Notes from Naomi Simson - Part 3 The energised workplace

RedBalloon For Business

Feeling good at work stems from many things – and a simple ‘thank you’ can really help.

This week, Naomi discusses how incentivising people in ways that make them feel valued, can lead to positive energy and great workplace morale.

Our RedBalloon vouchers have been used to spectacular effect over the years to motivate and reward staff. Let me tell you, when someone sees that well-known bright red voucher, their eyes just light up. It’s wonderful to watch the excitement on their faces, and to see them thinking, “Oh, I wonder what’s in here?” The anticipation!

(On a side note – even my Mum gets excited! I’m forever gifting her different experiences. You can almost see her thinking ‘Now what?!’. But she still enjoys them. Recently, I gave her a cooking class with a string quartet. It was perfect for her, and she loved it.)

Gratitude, happiness and productivity – where’s the nexus?

In a workplace scenario, thanking people for doing a good job will always be a wonderful thing to do. We know gifting makes people happy. But does it motivate them to ‘do better’?

What does ‘doing better’ mean, anyway? I like to say, I’m not creating a kindergarten. You know, people like to work. I don’t like the word ‘productivity’. Because actually, people know their right role, they know where they’re contributing and how they impact a workplace. That doesn’t mean ‘Oh, they’re being productive’. Our job as employers is to support people with their learning, their development, and their growth.

I believe in focused, ambitious organisations that achieve an outcome, and I believe that people do want to work and participate and be a part of something bigger than themselves.

In an interesting and wide-ranging interview from 2019, a McKinsey report quoted Sir Richard Layard as saying: “If we can’t have a society in which people are enjoying their work, there’s something very seriously wrong. And the employer has a huge role in setting the context within which people spend their time at work.”

He also noted, “Employers have a real duty of care……and [employees] are going to respond if the employer is making their life better, because they want to make their life better. And that’s the moral thing to do.”

Creating an aligned workplace, where people are truly seen.

I completely agree. I believe you need to be a better person when you’ve left an organisation that when you started. It’s part of the journey of life – experiencing and evolving – but what it’s not, is happiness for the sake of happiness. I don’t think of it as having a happy workplace, so much as an aligned workplace. A focused workplace, so that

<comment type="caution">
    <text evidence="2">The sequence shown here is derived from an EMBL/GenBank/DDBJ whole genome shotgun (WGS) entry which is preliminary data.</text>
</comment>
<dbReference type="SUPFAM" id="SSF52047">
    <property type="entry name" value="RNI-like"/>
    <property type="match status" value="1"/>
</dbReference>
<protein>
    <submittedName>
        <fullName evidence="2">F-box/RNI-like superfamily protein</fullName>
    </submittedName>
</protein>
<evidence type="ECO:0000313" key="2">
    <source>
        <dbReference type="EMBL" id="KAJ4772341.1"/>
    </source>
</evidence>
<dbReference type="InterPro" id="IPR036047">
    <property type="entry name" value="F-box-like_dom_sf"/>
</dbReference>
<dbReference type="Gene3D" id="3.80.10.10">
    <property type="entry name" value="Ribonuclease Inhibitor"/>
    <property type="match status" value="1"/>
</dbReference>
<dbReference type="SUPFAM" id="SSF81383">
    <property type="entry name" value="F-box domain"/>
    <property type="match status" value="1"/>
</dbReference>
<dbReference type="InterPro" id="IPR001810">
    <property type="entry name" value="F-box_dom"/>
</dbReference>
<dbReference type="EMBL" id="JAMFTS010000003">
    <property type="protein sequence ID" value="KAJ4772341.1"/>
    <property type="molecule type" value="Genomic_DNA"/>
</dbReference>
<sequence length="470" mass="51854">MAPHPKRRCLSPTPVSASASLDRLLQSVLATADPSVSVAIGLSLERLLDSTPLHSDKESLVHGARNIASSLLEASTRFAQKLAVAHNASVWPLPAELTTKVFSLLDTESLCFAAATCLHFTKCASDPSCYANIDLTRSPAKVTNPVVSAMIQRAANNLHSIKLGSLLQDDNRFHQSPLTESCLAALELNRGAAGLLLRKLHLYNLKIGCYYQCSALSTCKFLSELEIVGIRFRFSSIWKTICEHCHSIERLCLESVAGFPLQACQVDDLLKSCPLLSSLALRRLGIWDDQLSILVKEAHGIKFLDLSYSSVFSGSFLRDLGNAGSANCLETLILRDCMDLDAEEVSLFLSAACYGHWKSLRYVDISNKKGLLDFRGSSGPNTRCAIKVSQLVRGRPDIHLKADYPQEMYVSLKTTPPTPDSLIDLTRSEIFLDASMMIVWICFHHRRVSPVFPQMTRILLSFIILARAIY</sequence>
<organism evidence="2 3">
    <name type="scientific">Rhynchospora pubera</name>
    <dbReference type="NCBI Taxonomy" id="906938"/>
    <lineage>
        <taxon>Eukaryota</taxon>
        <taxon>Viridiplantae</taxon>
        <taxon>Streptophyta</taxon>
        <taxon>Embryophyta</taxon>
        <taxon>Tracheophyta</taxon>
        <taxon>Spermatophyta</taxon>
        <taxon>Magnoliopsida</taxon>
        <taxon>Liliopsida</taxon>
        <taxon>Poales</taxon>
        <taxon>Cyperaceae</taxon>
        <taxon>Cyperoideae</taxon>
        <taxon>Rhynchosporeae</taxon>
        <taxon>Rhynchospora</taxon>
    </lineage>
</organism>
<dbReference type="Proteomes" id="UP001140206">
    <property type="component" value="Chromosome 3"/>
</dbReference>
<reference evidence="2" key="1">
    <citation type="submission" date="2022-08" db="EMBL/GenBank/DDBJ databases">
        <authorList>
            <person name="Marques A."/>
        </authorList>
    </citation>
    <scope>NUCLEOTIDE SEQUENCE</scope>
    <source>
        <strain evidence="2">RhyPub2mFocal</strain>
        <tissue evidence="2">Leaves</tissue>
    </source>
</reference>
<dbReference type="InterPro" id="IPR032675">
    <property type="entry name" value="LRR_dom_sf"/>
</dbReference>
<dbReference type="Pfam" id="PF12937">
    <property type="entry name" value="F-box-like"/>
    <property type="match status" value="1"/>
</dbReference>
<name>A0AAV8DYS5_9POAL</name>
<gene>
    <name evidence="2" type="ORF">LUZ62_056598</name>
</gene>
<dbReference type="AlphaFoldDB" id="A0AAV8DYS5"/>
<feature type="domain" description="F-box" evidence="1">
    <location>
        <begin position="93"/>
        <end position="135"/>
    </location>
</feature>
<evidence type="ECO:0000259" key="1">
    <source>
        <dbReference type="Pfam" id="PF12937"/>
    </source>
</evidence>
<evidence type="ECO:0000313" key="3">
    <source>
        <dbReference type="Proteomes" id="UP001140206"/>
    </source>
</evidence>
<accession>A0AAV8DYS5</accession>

people know how and where they fit in and that they belong. And that people are seen for who they are. They can bring all of their gorgeous differences into the office and it’s all absolutely OK. That feeling of “I see you as the person who provides this level of contribution.”

So, while you can create what you think is the best workplace in the world; table tennis, free food and so forth, unless people feel truly appreciated or noticed, it’s all for nothing. It can actually create an environment of entitlement. Our job as leaders is to challenge people to do their best work, but to connect to the impact that their work has on other human beings. And to remind them over and over again why that purpose is so important.

And of course, to reinforce that notion of people being valued.

Feeling valued, a voucher at a time.

When providing vouchers, there are so many different constructs of how experiences can be used to drive behaviours. What am I trying to achieve for my business? That’s where we come in – you brief RedBalloon and we do the rest, designing a whole programme around your goals. It might be a gift-with-purchase, or a promotional thing, or we want our customers to talk about something or to see a certain hashtag in social media, or to build a relationship with our suppliers. Or that simple ‘thank you’ as we did so successfully with MetLife (see below). Just tell us what the need is and we’ll take it from there.

It might simply be, I want to thank people for a tough year and I want to do something really special, because money is scarce. Let me tell you, a $100 voucher for a family to spend time at a theme park or go jetboating together will stand out when times are tough, as they currently are – so it doesn’t have to be expensive, it just has to be thoughtful.

The true value I find, in my business, comes back to those looks on the faces of the people receiving the vouchers. You can’t really put a price on that.

Case study – Metlife

We all remember that during Covid, times were difficult and morale was at a very low ebb. One day, the MetLife CEO told me: “I need to thank people for just logging on every morning, and doing their jobs when it’s hard and it’s lonely.”

Of course, it was a matter of “Leave it to me! You don’t have to organise logistics, you don’t have to do anything, I will do it all for you,” and of course that’s the real benefit, because people are busy. We then did an incredible programme, whereby Metlife chose to give every single one of their team members (we’re talking hundreds and hundreds or people) a RedBalloon voucher – just to thank them for working from home, for showing up every day.

Later, the CEO said it was the single greatest thing they did for employees to shift the conversation about the business. And the second greatest thing – which no one really expected – was how people were waiting to use their vouchers to be able to do things together, post-Covid.

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